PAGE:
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Street of fear | The main cinematographic references of the slasher trilogy

Netflix succeeded (considerably) with the slasher trilogy ‘Rue of Fear’, based on the eponymous writings of young adult literary legend RL Stine. The films, released week after week on the streaming platform, offered a quirky yet nostalgic take on this iconic horror subgenre, taking us to troubled Shadyside, known as the murder capital of the United States. United.

With the witch Sarah Fier as the main antagonist, who has cast a curse on the townspeople, the plot centers, at first, on Deena (Kiana Madeira) and Sam (Olivia Scott Welch), a couple who do in the face of the most supernatural and dangerous obstacles we can imagine understanding the constant tragedies that plague Shadyside. Through three separate works, ‘1994’, ‘1978’ and ‘1666’, director and screenwriter Leigh Janiak could not fail to pay homage to the classics that have influenced her productions, from ‘Friday the 13th’ to ‘The Witch’.

For this reason, CinePOP has separated a brief list explaining the main cinematic references present in ‘Rua do Medo’, going through all the volumes.

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PANIC

Created by Wes Craven, the ‘Scream’ franchise has risen to the level of one of the most well-known of all time (and we must not forget that it is heading towards a fifth chapter, which is scheduled to begin in 2022). In ‘The Street of Fear: 1994’, the opening scene, which centers on the murder of young Heather (Maya Hawke), hints at Drew Barrymore’s memorable streak in the 1996 film, including the moment when she take off the serial killer mask. see your identity before you die.

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The acclaimed 1978 film directed by John Carpenter also served as inspiration for “1994,” although it was primarily intended for a brief and significant sequel. Here I’m referring to the moment when Kate (Julia Rehwald) works as a nanny and sees, for the first time, the appearance of the masked killer, trying to figure out what’s going on and lying around the house. The scene is similar to the first meeting between Laurie Strode (Jamie Lee Curtis) and Michael Myers (Nick Castle), especially since Laurie also works as a nanny.

It’s hard to equate “Street of Fear” with anything reminiscent of “Poltergeist” except the question of the evil spirits that plague Shadyside. However, if one remembers the moment the protagonists find the buried bones of Sarah Fier, it is easy to draw a parallel with the fact that the 1982 film is set against the backdrop of the desecration of an indigenous cemetery and the hindering souls from advancing – clinging to the living in assaults of terror and chaos.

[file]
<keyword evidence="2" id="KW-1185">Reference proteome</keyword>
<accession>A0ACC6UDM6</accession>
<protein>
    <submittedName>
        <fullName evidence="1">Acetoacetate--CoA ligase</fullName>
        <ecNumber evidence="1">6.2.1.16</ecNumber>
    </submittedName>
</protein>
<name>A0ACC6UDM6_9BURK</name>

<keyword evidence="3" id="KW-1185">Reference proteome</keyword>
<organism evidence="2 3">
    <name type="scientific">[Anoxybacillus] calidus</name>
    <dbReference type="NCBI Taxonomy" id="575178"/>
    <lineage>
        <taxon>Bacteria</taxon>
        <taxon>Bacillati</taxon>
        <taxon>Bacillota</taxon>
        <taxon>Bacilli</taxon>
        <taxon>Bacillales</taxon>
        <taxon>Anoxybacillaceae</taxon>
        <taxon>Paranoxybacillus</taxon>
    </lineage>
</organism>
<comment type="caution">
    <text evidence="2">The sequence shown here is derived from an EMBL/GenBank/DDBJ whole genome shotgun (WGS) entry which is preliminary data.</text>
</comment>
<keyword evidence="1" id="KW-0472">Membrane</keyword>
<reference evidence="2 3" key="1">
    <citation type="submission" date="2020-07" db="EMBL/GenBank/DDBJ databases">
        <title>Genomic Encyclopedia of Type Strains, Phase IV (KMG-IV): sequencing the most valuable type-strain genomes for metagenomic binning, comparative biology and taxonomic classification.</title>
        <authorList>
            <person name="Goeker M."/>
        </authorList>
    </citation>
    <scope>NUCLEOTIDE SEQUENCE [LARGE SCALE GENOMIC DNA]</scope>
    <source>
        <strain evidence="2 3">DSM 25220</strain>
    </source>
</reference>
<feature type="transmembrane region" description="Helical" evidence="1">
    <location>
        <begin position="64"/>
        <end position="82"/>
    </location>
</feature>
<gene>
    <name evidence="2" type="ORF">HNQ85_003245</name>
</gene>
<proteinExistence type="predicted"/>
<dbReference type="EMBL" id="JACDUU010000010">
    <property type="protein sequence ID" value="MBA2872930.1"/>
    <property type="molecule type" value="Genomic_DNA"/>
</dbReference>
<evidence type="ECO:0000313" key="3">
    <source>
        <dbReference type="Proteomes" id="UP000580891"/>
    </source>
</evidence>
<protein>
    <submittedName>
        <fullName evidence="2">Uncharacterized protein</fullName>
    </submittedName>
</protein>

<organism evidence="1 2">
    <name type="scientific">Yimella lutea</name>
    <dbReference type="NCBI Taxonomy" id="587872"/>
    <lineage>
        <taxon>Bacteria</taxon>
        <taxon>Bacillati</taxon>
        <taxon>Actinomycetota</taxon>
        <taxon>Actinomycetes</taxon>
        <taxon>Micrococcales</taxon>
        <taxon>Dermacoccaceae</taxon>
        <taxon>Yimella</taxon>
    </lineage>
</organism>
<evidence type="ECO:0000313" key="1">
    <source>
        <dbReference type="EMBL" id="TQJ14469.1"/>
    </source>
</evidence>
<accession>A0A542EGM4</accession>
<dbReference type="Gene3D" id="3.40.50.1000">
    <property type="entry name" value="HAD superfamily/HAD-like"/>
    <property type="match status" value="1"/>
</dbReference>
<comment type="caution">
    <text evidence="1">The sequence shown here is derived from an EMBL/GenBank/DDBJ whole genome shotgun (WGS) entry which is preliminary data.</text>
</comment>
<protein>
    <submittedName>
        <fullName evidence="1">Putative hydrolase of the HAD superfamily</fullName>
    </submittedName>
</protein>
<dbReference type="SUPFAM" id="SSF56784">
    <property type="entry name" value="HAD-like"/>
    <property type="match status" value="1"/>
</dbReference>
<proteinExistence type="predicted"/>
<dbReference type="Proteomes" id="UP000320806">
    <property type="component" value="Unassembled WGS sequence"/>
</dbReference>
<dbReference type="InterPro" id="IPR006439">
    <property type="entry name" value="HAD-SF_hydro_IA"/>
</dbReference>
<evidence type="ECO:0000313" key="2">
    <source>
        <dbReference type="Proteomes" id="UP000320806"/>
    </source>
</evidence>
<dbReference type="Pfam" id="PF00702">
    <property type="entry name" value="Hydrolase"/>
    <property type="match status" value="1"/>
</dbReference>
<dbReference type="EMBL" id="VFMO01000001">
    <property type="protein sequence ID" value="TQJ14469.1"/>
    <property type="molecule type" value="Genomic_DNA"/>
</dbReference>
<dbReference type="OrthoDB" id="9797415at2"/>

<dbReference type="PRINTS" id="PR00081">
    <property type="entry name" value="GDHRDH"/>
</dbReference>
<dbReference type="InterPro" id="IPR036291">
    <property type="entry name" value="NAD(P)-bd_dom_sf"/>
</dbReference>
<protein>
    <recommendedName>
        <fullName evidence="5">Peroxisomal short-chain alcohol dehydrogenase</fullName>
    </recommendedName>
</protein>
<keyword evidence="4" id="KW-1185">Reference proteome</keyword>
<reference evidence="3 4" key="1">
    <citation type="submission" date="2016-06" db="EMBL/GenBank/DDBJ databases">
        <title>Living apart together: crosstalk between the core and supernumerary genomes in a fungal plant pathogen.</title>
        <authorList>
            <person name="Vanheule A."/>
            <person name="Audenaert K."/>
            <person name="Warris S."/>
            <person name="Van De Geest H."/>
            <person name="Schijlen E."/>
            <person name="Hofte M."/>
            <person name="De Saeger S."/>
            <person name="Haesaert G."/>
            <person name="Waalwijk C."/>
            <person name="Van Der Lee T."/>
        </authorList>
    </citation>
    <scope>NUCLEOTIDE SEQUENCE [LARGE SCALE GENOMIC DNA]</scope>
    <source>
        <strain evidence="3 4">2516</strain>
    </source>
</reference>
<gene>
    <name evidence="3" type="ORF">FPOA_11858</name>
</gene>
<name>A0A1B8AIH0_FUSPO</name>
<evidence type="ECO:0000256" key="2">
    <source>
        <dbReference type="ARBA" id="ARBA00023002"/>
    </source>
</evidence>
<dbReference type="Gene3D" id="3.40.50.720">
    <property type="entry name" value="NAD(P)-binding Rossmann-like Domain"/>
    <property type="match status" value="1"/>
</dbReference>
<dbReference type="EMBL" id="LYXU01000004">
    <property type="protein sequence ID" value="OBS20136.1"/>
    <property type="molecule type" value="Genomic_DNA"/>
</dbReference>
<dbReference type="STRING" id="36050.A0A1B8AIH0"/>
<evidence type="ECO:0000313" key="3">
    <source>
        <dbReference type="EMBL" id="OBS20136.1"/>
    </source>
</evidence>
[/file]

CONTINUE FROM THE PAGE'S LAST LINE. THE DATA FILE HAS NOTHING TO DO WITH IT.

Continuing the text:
George A. Romero is directly referenced twice in ‘1994’, as Deena tries to explain that the killer Skull Mask hunts them for the sheriff, who laughs at what happens and begins to laugh at her. Plus, it’s remarkable how the appearance of the former serial killers comes to life in an homage to the classic “Night of the Living Dead”, from the characterization to the moves they make in the feature film.

‘The Nightmare Hour’ also lent elements to ‘Fear Street’, as part of Sarah Fier’s spellbinding lullaby that entered the culture of Shadyside and neighboring Sunnyvale. Of course, these songs have been around for centuries, but the musicality itself seems to have been borrowed from the one referring to Freddy Krueger and the urban legend that is part of the character.

Turning to ‘1978,’ by far the best entry in the trilogy, it’s notable how Janiak carves a cinematic love letter for the ‘Friday the 13’ franchise in different ways: the Nightwing camp setup itself is inspired by of Crystal Lake, home to the tenebrous. Jason Vorhees; the dynamic between the young monitors, fueled by sex and drugs, also alludes to the characters of “Friday the 13th”; and while Jason uses a machete, the assassin from the second chapter of “Street of Fear” pursues his victims with a sharp ax.

Ziggy (Sadie Sink) is the protagonist of ‘1978’ and, following in the footsteps of so many final girls from slasher horror films, becomes the target of intimidation. In one of the sequences, Ziggy enters the cabin where he is staying and sees, under the bed, the phrase “Ziggy sucks a cock in hell”, a direct reference to “The Exorcist”, which the possessed Regan (Linda Blair) pronounces “your mother sucks sticks in hell” for the priest.

CARRIE

‘Carrie – The Stranger’ is one of Stephen King’s classic writings and has come back to life for ‘Rue of Fear’. The production in question is honored when Ziggy considers throwing a bucket of paint at bully Sheila (Chiara Aurelia), claiming he doesn’t have a pig to exchange the contents for blood.

In ‘Rue of Fear: 1666’, the tale dates back to the 17th century and takes us to the small village of Union, the first name given to what would become Shadyside. The village setting and some scenes in the film make reference to the acclaimed psychological thriller “The Witch”, directed by Robert Eggers, including the invisible mysticism that floats through the forest and the house inhabited by the widow (Jordana Spiro).

Another movie classic placed as an archetype of “1666” is “The Witches of Salem”, based on the namesake play by Arthur Miller and brought to the big screen by director Nicholas Hytner. As well as clearly alluding to the Salem Witch Hunt, in which a court declared countless people innocent of witchcraft and pact with the Devil, the references infiltrate the name of creations such as Thomas, Sarah Fier, Solomon Goode. , Abigail and Hannah Miller – who draw inspiration from the work of Miller and Hytner.

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